It feels deeply adversarial. Us against them, combat neurodiversity, combat difference.

Combat me, combat Kerry, combat Hess, combat the majority of our closest friends. Crush the lives and ambitions of real, living, breathing people, because there is something that they perceive is challenging. Threatening.

My goal is to encourage people to accept complexity in identity, and to realise that variance, in and of itself, is not to simply be eliminated.

[Em] Invisible and Visible Effort

Sorry we haven’t been blogging much; we’ve been incredibly busy with school-related stuff. 

For a lot of autistic folks, their effort is “invisible”—that is, even though someone is trying their very hardest to do everything they possibly can, it still doesn’t look like enough. 

And because it’s not physically visible, people may jump to the wrong conclusions at first. That we’re slacking off, that we don’t care, that we’re just “not putting in enough effort,” when that’s not the case—it’s more like, there’s a certain “module” in our head that’s failing, and it’s hard to keep everything else up, so things become harder and harder to make sure that everything looks as though it’s in its proper place. I’m not trying to make excuses, and I can understand where people’s disappointment comes from. But at the same time, it still sucks, because you feel guilty, and feel that you’ve let folks down. 

People may see you coming in late for class (because it’s hard to get out of bed, much less trek the seven blocks or so to get to your bus stop just to find it pulling away from you, and the next one’s coming in 15 minutes), or turning in an assignment a few days late, and they may interpret it as your not being fully invested in what you’re doing. What they’re not seeing is the amount of effort you’re putting out for other tasks—for instance, day-to-day tasks may be harder for some people than academic work. It’s really hard for us to get the “spoons” together for cleaning, and we rarely cook these days, but we’ve been known to knock out nine- and ten-page papers within the course of about twelve hours (and that end up getting good grades). But people aren’t seeing the inertia that’s keeping you stuck in bed 30 minutes longer than you actually wanted to be; it just looks like “procrastination.”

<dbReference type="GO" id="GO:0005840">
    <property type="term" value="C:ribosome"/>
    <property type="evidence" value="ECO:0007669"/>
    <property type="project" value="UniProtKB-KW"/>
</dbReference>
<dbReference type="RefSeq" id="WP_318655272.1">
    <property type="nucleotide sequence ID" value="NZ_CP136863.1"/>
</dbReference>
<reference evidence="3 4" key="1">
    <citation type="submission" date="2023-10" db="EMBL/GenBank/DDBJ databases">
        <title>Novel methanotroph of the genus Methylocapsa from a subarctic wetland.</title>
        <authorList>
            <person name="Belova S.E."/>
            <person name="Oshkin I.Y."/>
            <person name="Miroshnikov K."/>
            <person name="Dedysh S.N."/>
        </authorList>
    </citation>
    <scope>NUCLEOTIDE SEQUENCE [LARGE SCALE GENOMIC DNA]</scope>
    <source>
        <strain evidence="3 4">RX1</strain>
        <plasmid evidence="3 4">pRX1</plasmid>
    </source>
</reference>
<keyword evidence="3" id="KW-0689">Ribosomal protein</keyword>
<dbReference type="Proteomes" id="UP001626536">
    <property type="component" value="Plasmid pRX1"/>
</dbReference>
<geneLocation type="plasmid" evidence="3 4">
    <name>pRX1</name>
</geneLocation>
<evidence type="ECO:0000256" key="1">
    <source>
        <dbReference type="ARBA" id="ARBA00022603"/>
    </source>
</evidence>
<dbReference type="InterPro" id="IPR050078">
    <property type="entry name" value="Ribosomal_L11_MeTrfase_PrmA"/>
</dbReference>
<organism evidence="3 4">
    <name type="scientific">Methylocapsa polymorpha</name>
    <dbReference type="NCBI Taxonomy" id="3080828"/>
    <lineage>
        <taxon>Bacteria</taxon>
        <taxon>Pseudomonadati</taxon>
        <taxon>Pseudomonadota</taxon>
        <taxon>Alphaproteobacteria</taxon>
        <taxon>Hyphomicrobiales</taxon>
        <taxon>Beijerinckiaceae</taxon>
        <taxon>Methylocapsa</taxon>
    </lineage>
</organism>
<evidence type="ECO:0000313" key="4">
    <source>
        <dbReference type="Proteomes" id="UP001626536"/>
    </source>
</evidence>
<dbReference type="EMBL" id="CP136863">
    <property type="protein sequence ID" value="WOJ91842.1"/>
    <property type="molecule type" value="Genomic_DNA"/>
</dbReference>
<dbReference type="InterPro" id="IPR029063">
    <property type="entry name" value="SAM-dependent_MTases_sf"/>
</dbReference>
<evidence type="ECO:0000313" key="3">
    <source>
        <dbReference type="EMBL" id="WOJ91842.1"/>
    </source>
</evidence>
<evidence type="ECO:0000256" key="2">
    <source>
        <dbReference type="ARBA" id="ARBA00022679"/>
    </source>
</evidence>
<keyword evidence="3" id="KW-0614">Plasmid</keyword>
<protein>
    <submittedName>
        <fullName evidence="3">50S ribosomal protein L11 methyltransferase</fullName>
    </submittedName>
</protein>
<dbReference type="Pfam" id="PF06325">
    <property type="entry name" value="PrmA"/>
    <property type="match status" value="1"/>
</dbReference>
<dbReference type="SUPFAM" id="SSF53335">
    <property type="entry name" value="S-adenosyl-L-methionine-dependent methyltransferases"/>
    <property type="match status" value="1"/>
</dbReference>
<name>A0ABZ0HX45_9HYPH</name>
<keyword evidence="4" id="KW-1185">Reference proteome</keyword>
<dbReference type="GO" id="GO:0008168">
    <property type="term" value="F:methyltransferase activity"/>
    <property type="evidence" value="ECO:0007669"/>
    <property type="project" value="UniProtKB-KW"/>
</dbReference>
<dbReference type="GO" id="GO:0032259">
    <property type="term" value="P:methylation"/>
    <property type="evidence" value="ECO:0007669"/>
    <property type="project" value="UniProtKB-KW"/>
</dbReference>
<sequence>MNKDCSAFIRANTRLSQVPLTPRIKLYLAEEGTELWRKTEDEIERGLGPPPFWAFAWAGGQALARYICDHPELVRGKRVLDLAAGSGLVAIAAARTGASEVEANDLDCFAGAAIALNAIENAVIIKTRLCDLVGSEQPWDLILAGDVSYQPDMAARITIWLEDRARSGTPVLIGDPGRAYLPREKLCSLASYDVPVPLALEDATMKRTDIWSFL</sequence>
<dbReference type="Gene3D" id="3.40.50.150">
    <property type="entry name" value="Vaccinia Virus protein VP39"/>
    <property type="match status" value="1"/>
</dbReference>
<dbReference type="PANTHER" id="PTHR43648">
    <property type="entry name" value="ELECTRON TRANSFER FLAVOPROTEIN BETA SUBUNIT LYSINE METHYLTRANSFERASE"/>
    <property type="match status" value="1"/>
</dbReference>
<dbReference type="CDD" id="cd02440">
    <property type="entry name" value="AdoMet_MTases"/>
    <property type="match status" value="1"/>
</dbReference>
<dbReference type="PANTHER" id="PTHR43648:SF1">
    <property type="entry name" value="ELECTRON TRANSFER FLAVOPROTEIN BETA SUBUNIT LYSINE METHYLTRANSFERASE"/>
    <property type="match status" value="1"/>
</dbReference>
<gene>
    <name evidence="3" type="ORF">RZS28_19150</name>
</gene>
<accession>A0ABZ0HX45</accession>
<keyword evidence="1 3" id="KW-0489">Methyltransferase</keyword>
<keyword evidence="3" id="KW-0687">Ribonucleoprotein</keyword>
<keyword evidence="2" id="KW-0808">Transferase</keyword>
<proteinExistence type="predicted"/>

This isn’t an excuse for unreliability; however, it’s placing certain things into perspective, so that people can find a situation that is more appropriate for their needs. 

There are a few amazing articles that I think handle this issue well: Anonymous’ “And People Still Fail to Get It, Again and Again,” and Joel Smith’s “You Have It So Good.” 

You might also get in an unhealthy habit of comparing yourself to nonautistic people who seem to effortlessly do things that you would never have the time or energy for. We struggled with this a lot at high school, for instance: there were these people who had perfect grades, were involved with a million extracurricular activities, and were able to hold down a job. Honors project here, tons of presentations there, 4.5 unweighted GPA, not a single C, D, or F, cozy with administration. For us, it never worked out that way: we could either study all the time, or we could do extracurricular activities, or we could work. We did have a bunch of extracurricular activities during the last two years of high school, but the price for that was burnout. Crashing in bed at odd times. 

It usually leads to folks like that getting chosen for stuff (jobs, admissions at university), and our not being considered—not because we’re not intellectually capable of handling the work, but because there’s this stereotype that “good students” are supposed to expend inordinate amounts of time just to pad their freaking résumés, or that “good employees” need to have certain kinds of jobs with no gaps on their résumé (even during a recession!). Actually, that’s kind of snarky; I do think that most of these people are actually sincere about wanting to get involved with stuff. The playing field is levelled a bit if we’ve got a relationship with someone and they’re recommending us for something—then they’ve seen our work. We’ve gotten some awesome opportunities that way. We’ve seen proof of that over the past few weeks. (I don’t want to go into significant detail, because we prefer to keep our offline life and our blogging separate, but.) But if we don’t have folks vouching for us and we have to compete against Super Employee/Student™ with no blemishes on their record? We’re just not going to luck out, there.